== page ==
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  • John Freedom

Why Gratitude is Good


Gratitude is an Attitude. Often, without even realizing it, we can get pulled into moods --- worries, irritations, disappointments or resentments. Things are never quite the way they “should” be! But when we put on our Gratitude Glasses we dispel the clouds of negativity, and our whole world shines more brightly, from the inside out.

There are two components to Gratitude. First, it’s an affirmation of goodness. We affirm that there are good things in the world, gifts and benefits we’ve received. This doesn’t mean that life is perfect; it doesn’t ignore complaints, burdens, and hassles. But when we look at life as a whole, gratitude encourages us to look for and find the goodness in our lives.

The second part of gratitude involves recognizing where that goodness comes from. We recognize the source/s of this goodness as being outside of ourselves. We can appreciate positive traits in ourselves, but true gratitude involves a humble dependence on others: We acknowledge that other people—or a Higher Power — have given us gifts, large and small, which helps us recognize the Goodness in our lives.

“Gratitude is a relationship-strengthening emotion,” writes researcher Robert Emmons, “because it requires us to see how we’ve been supported and affirmed by other people.” Because gratitude encourages us not only to appreciate gifts but to repay them, or pay them forward, the sociologist Georg Simmel called it “the moral memory of mankind.” This is how gratitude may have evolved: by strengthening bonds between members of the same species who mutually helped each other out.

I studied judo with a Japanese master named Sensei Kawahatsu. He practices the Way of Arigato: the practice of Gratitude. He chants “Arigato Gozamaisu” ---- “Thank you very much” ---- 10,000 times/day! He teaches that it’s important to be grateful for our problems and challenges, as well as our blessings ---- because they teach us, they help us develop patience and compassion, and help build our emotional and spiritual muscles.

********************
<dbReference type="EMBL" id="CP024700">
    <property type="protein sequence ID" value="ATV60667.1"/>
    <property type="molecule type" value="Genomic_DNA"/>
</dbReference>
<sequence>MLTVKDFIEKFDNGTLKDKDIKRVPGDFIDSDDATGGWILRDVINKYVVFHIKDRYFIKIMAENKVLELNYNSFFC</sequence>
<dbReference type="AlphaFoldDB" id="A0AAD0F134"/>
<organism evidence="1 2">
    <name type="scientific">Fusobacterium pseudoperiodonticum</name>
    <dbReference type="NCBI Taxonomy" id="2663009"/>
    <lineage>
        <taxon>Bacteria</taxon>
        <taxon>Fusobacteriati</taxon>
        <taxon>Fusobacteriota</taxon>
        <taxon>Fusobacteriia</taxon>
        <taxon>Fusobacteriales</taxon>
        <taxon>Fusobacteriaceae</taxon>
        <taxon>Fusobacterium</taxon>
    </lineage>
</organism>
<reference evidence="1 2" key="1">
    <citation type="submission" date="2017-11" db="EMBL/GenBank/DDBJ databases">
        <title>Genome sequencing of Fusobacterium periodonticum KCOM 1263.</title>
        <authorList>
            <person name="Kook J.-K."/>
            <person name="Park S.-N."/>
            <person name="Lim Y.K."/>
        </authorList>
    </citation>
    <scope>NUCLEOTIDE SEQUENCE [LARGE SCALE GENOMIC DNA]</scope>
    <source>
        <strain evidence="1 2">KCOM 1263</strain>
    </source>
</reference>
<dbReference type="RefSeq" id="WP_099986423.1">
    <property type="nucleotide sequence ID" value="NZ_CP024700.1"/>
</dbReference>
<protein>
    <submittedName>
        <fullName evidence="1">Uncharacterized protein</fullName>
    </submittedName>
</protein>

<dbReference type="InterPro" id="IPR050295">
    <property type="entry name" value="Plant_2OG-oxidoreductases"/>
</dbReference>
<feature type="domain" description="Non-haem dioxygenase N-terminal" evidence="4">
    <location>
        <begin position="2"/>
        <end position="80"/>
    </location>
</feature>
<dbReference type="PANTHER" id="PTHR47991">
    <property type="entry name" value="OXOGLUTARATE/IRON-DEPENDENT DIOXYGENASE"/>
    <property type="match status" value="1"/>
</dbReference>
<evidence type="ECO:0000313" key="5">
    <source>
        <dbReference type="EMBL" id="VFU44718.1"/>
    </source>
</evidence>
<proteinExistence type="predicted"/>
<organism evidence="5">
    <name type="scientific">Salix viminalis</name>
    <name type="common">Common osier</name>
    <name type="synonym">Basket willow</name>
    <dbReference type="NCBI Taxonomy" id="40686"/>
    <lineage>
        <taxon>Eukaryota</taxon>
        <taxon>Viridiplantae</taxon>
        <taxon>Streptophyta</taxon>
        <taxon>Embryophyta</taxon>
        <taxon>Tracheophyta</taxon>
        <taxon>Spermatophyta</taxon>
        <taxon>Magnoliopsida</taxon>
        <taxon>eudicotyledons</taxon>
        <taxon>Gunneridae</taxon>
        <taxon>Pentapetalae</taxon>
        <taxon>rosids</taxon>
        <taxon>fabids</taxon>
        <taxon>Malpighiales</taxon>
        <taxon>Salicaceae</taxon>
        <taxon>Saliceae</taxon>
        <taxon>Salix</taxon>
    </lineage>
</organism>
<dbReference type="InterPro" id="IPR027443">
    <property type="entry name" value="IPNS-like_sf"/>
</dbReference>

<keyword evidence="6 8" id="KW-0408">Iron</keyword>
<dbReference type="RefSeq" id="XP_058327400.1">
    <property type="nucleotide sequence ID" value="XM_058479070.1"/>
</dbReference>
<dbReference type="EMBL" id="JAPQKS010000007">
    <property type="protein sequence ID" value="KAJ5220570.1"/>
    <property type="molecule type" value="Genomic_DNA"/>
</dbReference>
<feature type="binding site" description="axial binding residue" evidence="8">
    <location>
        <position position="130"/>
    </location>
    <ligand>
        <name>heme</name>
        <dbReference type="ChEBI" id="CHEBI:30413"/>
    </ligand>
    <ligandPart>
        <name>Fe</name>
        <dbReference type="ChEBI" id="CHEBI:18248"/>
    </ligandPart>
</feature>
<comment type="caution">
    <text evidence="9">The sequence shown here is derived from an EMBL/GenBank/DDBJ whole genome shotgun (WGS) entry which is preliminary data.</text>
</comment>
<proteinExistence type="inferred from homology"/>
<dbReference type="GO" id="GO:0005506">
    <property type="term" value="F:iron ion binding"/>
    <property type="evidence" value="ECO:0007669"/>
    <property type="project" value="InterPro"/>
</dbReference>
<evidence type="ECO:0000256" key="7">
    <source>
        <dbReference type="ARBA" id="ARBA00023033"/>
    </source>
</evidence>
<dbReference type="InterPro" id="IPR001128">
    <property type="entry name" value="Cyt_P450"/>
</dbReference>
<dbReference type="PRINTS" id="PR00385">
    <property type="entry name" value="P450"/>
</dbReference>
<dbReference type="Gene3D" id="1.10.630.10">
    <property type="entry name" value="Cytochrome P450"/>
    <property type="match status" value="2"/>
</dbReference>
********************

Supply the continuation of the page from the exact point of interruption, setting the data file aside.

Here is a brief but beautiful poem about the interplay between Giving and Receiving. It was written by Marshall Rosenberg, the founder of NVC (Non-Violent Communication).

Giving and Receiving

I never feel more given to Then when you take from me, When you understand the joy I feel In Giving and Caring for you. And you know my giving isn't done To put you in my debt, But because I want to live the love I feel for you. To receive with grace May be the greatest giving. There is no way I can separate the two. When you give to me I give you my receiving And when you receive from me I feel so given to…..

Numerous research studies are now showing that practicing Gratitude:

  • Makes us happier

  • Increases psychological well-being

  • Enhances positive emotions

  • Increases self-esteem

  • Increases social support

  • Improves friendships and family and romantic relationships

  • Makes us more giving and more optimistic

  • Enhances Spirituality

  • Improves decision making

  • Reduces stress and improves work-related mental health

  • Reduces depression and blood pressure

  • Improves sleep

  • Improves overall physical health.

  • Helps us find meaning in our work and our lives.

Gratitude is an attitude. It’s an attitude we can choose to adopt and experience. We can change our minds any time we choose. When we shift our attitude from “Why me….?”” to “Gracias para mi vida….” we change our minds, our lives and our worlds; and the people around us change as well.

“Why Gratitude is Good”:

https://greatergood.berkeley.edu/article/item/why_gratitude_is_good

https://positivepsychology.com/benefits-gratitude-research-questions/



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